Abou Hassan the Wag (Anonymous: ioth to 14th Century, A.D.)
The chief glory of Arabian prose literature is the celebrated collec-tion known to us as The Thousand and One Nights. Out of this volu-minous treasure store Abou Hassan the Wag has been chosen as an example of one of the numerous types of story to be found in it. This tale is rich in Oriental colour, furnishing as it does the humorous details of that craftiness which the Arab delights in—at least in the stories he tells and listens to. The story is among the best of the Nights.
The present version is translated by Edward William Lane, whose edition was first published in London in 1839. It is from the 271st to the 290th Night (Breslau ed.). The complete title is The Story of Abou Hassart the Wag, or The Sleeper Awakened.
The Story of Abou Hassan the Wag or the Sleeper Awakened (From the Thousand and One Nights)
There was a merchant of Bagdad in the reign of the Caliph Haroun Alrashid, and he had a son named Abou Hassan the Wag. And this merchant died, leaving to his son his vast wealth; whereupon Abou Hassan divided his property into two equal portions, one of which he laid aside, and of the other he expended. He took as his familiar friends a number of the sons of the merchants, and others, and gave himself up to the delights of good drinking and good eating, until all the wealth that he had appropriated to this purpose was consumed.
And upon this he repaired to his associates, and relations, and boon- companions, and exposed to them his case, showing them how little property remained in his possession; but none of them paid any regard to him, or uttered a word in reply. So he returned 1o his mother with a broken heart, and told her of the treatment that he had experienced from his associates, that they would neither do him justice nor even reply to him. But she said, O Abou Hassan, thus are the sons of this age: as long as thou hast anything, they draw thee near to them; and when thou hast nothing, they cast thee off.. She was grieved for him, and he sighed and wept.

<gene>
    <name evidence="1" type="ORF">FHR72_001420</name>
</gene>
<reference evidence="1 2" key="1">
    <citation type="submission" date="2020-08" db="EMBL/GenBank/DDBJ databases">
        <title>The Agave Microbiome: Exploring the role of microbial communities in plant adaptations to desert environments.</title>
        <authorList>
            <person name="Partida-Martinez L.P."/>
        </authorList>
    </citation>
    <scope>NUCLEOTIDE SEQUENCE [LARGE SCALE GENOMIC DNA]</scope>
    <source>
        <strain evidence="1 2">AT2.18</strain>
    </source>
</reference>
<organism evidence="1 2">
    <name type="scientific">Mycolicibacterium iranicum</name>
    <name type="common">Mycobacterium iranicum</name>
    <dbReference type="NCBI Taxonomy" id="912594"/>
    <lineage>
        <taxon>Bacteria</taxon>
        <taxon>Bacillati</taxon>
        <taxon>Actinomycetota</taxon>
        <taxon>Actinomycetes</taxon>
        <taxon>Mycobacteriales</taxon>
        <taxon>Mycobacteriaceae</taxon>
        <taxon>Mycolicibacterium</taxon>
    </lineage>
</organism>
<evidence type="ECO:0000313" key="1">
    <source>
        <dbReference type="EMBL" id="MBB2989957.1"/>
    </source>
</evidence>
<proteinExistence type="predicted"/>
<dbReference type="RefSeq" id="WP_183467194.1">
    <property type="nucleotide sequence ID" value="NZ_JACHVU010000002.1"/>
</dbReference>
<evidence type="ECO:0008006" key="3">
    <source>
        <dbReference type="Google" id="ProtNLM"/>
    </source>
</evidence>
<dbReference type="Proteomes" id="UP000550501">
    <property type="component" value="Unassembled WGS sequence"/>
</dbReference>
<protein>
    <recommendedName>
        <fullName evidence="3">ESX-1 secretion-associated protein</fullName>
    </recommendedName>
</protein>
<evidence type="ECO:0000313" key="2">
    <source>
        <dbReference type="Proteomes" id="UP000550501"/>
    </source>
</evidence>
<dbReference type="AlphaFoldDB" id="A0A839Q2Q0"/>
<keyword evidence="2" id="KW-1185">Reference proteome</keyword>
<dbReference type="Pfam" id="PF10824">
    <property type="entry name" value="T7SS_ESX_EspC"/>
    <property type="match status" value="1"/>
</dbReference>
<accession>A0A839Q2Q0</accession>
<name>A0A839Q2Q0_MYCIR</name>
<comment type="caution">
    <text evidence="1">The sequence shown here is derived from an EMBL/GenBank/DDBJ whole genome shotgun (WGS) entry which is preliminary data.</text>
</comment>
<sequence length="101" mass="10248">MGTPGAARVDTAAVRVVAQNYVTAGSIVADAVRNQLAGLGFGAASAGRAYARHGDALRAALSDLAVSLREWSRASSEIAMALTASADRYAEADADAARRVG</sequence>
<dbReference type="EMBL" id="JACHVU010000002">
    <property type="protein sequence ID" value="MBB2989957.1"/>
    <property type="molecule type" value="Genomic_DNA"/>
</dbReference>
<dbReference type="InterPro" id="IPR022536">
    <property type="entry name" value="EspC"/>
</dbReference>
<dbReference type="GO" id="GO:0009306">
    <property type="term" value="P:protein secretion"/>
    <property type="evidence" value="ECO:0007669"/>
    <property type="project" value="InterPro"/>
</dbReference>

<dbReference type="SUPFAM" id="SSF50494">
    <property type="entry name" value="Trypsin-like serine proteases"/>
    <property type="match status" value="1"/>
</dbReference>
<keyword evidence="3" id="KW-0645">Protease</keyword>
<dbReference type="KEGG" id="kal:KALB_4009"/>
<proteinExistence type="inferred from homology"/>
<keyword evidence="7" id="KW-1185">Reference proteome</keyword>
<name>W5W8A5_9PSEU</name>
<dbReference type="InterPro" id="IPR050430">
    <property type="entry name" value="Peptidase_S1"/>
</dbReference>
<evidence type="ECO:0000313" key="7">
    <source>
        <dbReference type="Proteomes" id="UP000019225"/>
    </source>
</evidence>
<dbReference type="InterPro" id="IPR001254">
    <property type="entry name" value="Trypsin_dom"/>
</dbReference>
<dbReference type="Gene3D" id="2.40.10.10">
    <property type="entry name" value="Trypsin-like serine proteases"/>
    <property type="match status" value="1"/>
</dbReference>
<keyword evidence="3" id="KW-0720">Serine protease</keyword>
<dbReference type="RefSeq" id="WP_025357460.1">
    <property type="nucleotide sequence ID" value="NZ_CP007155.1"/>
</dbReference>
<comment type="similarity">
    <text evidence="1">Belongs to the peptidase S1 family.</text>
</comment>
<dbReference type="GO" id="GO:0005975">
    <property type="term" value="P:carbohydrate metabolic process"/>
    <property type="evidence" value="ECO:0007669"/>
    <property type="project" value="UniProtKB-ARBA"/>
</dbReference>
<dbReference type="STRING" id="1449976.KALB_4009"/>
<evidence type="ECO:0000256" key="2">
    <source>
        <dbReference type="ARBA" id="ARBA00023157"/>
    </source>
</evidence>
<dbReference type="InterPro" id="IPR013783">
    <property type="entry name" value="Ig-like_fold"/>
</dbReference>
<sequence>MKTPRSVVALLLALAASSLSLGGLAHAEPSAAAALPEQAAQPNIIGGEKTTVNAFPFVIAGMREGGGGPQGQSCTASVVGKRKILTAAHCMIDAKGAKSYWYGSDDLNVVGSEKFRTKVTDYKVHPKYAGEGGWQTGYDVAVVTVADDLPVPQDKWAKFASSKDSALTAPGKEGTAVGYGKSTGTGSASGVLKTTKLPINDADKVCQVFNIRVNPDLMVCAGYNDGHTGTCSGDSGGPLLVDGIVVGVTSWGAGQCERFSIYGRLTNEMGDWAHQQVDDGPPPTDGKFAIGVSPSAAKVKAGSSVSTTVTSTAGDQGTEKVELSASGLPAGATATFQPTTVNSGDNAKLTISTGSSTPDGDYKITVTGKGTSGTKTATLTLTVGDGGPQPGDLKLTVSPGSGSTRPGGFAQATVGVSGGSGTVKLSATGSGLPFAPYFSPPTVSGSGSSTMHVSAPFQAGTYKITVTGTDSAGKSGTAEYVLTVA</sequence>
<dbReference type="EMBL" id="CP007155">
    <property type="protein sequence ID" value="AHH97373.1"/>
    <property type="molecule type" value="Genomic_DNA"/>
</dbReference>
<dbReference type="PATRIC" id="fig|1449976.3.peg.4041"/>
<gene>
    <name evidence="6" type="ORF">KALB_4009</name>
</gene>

He then sprang up, and went to the place in which was deposited the other half of his wealth, and upon this he lived agreeably. He took an oath that he would not thenceforth associate with any one of those whom he knew, but only with the stranger, and that he would not associate with any person but for one night, and on the following morning would not recognize him. Accordingly, every night he went forth and seated himself on the bridge, and when a stranger passed by him, he invited him to an entertainment, and took him to his house, where he caroused with him that night, until the morning: he then dismissed him; and after that he would not salute him if he saw him.
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